“On my doorstep, as my neighbors looked on, I argued with (an agent) and asked him how they would make me pay the fine. He replied, ‘By garnishing your wages from your paycheck, of course, just like taxes.’ I took that as a threat.
“They do not have the right to inflict abuse, embarrassment or harassment on U.S. citizens,” Bolton adds. “My personal information and privacy are my property!”
Libertarian Ron Paul has railed against the survey. No surprise there. The Libertarian-leaning Cato Institute and Constitution-centered Rutherford Institute have also published concerns about the survey. Various newspapers and columnists have taken a bite out of it, believing it may be the slippery slope that leads to a national ID chip imbedded at birth. And then you have the foil- hatted mouth-foamers who smell survey-driven internment camps on the horizon. I couldn’t find anything from the ACLU.
Bolton says he contacted both that organization and a similar group, the American Center for Law and Justice and only heard back from the latter. Their answer? Sorry. The Census Bureau has the right by the above-noted government code to demand compliance.
Here’s something else that should be considered: In an age of computer hacking and identity theft, just how secure is all of this personally detailed information?
Consider, in 2007 the Census Bureau admitted that it had mistakenly posted personal information from more than 300 households on a public Internet site — multiple times over a period of five months. Also consider, that same year, the bureau admitting that it had lost almost 700 laptops since 2001, with 246 having personal information gathered by agents working in the field.
Vidrio says the bureau has implemented extreme security measures to defend against hackers, that stiff fines and/or prison time will be meted out to agents who knowingly release information, and that survey takers don’t have to supply the three elements used by identity thieves: Social Security number, exact date of birth and even the survey taker’s real name.
“You don’t have to sign your name, although it helps if we have to call and ask for the head of the household,” says Vidrio, “but we’ve had people sign as John Doe. They could sign as Mickey Mouse if they wanted.”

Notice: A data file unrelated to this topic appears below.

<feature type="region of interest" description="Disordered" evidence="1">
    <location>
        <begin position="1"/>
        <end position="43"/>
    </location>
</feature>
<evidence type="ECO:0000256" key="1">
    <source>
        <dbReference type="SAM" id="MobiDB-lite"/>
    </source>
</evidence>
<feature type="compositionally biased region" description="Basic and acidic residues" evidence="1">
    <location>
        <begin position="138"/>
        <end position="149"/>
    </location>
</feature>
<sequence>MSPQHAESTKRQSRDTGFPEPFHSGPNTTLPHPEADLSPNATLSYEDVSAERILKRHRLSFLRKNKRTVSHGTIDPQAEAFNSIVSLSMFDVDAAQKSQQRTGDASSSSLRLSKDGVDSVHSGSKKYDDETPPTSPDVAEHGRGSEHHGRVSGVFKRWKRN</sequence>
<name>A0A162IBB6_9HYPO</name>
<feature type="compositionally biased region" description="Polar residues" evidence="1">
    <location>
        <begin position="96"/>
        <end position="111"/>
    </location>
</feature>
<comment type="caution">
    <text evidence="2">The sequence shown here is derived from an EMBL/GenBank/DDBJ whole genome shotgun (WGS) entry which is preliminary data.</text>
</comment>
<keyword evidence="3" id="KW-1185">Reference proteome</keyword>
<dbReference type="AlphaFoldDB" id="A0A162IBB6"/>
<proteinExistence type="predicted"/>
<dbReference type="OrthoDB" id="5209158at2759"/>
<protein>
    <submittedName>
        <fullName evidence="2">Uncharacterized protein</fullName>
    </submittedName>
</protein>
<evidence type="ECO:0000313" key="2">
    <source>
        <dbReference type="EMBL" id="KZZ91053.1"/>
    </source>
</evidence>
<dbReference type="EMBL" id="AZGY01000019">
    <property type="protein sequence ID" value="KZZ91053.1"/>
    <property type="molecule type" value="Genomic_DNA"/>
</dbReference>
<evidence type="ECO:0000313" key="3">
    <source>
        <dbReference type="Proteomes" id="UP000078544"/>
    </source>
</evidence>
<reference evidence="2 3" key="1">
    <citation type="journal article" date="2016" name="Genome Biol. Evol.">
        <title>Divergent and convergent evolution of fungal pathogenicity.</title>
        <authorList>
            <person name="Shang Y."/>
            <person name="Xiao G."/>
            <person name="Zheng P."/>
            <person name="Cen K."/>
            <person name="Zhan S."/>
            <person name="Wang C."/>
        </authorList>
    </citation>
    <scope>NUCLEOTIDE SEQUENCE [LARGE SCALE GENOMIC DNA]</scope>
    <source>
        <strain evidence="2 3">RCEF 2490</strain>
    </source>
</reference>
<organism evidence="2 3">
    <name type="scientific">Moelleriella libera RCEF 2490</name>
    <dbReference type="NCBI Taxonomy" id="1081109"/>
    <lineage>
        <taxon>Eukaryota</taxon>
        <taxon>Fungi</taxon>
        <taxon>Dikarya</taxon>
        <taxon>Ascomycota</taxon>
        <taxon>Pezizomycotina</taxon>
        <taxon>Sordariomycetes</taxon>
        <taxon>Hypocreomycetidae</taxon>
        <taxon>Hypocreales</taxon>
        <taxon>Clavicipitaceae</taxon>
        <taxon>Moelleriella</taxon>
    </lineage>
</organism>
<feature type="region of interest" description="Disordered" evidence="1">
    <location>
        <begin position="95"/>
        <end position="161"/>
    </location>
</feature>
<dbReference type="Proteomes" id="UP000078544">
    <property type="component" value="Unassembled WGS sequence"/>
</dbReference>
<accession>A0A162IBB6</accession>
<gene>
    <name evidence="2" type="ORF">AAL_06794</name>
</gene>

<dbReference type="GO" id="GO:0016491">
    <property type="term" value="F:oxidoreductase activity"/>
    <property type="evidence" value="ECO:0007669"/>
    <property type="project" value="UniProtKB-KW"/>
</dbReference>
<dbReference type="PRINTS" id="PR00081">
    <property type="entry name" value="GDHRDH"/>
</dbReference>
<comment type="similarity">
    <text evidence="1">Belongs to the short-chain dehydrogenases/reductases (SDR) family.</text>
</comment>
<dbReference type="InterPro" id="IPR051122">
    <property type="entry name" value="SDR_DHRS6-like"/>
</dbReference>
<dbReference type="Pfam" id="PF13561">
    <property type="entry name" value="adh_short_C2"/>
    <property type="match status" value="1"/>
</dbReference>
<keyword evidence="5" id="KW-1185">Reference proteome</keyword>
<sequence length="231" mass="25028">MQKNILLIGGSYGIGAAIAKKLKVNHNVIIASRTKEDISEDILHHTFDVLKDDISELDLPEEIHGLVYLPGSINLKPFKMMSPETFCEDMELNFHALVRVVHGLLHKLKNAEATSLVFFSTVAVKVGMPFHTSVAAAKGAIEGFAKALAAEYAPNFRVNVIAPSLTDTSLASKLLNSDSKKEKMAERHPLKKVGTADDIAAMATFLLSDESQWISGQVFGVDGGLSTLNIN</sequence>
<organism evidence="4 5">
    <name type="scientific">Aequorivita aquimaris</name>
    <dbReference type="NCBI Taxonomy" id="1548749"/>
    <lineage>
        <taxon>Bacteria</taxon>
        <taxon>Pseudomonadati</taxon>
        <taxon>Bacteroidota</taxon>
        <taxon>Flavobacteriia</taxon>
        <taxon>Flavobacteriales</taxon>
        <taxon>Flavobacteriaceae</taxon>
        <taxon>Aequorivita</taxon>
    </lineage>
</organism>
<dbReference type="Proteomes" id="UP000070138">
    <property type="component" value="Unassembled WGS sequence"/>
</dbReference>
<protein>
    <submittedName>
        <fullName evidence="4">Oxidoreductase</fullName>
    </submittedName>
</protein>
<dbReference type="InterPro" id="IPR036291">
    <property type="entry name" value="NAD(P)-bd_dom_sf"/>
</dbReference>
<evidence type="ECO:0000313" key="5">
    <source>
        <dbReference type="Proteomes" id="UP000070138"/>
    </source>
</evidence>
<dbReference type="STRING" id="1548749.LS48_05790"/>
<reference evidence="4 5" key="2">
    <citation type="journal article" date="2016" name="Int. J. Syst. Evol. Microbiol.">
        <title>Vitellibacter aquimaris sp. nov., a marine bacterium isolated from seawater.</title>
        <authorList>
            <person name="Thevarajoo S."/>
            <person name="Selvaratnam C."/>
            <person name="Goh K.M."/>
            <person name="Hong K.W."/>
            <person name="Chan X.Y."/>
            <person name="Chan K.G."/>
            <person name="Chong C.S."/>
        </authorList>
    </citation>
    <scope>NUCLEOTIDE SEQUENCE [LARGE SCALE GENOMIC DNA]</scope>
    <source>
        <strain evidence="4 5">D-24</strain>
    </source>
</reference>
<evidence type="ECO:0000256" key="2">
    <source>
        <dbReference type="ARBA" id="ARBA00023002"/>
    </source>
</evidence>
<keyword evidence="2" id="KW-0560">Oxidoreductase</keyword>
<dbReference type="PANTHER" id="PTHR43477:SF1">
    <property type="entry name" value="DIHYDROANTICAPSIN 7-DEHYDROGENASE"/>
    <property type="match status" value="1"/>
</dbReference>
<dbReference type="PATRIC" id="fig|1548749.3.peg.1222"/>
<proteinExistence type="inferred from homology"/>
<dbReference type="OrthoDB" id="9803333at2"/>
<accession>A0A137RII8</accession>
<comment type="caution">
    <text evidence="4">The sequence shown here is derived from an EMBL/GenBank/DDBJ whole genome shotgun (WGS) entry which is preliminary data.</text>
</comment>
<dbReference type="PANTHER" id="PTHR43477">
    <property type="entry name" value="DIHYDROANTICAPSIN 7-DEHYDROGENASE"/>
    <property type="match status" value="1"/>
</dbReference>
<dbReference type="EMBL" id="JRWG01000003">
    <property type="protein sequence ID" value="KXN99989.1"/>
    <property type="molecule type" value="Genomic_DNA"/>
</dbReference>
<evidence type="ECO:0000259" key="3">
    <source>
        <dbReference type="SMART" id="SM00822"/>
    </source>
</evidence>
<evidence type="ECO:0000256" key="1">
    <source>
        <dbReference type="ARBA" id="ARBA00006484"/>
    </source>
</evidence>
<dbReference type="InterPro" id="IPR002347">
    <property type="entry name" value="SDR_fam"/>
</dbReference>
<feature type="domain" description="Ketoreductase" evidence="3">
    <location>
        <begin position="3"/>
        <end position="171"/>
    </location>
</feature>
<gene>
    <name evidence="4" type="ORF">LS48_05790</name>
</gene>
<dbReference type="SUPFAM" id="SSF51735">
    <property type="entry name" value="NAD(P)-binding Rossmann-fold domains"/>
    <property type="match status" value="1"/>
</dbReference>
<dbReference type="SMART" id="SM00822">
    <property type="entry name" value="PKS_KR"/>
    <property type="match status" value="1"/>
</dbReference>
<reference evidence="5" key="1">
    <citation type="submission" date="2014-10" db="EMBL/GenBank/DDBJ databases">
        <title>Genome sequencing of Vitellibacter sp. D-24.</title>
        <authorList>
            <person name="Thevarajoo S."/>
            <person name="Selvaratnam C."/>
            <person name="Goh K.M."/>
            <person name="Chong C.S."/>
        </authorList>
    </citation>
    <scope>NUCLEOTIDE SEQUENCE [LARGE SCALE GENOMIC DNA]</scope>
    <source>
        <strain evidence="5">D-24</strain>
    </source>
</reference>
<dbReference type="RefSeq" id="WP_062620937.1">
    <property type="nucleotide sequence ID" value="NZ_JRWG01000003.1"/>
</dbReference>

As they say in the fashion industry, that’s about the size of it: Tom Bolton is adamant that he won’t participate in the survey and will somehow find a way to pay the fine.
“What should I do? What would you do? ACLU, where are you?” he wonders.
Vidrio is hoping that people comply, if for no other reason than greater compliance gives a more accurate picture on how government can allocate our taxes for various health, safety and social programs.
My take? The Fourth Amendment was pretty specific as to how the government can treat us in our own homes. I didn’t read anywhere in that document where it says we’re safe in our homes from government demands as long as we pony up personal details or pay $5,000.
From Wikipedia: “…Under the Fourth Amendment, search and seizure (including arrest) should be limited in scope according to specific information supplied to the issuing court, usually by a law enforcement officer who has sworn by it. Fourth Amendment case law deals with three central questions: what government activities constitute “search” and “seizure”; what constitutes probable cause for these actions; and how violations of Fourth Amendment rights should be addressed. Early court decisions limited the amendment’s scope to a law enforcement officer’s physical intrusion onto private property, but with Katz v. United States (1967), the US Supreme Court held that its protections extended to the privacy of individuals as well as physical locations.
In accordance with Title 17 U.S.C. Section 107, any copyrighted work in this message is distributed under fair use without profit or payment for non-profit research and educational purposes only. [Ref. http://www.law.cornell.edu/uscode/17/107.shtml]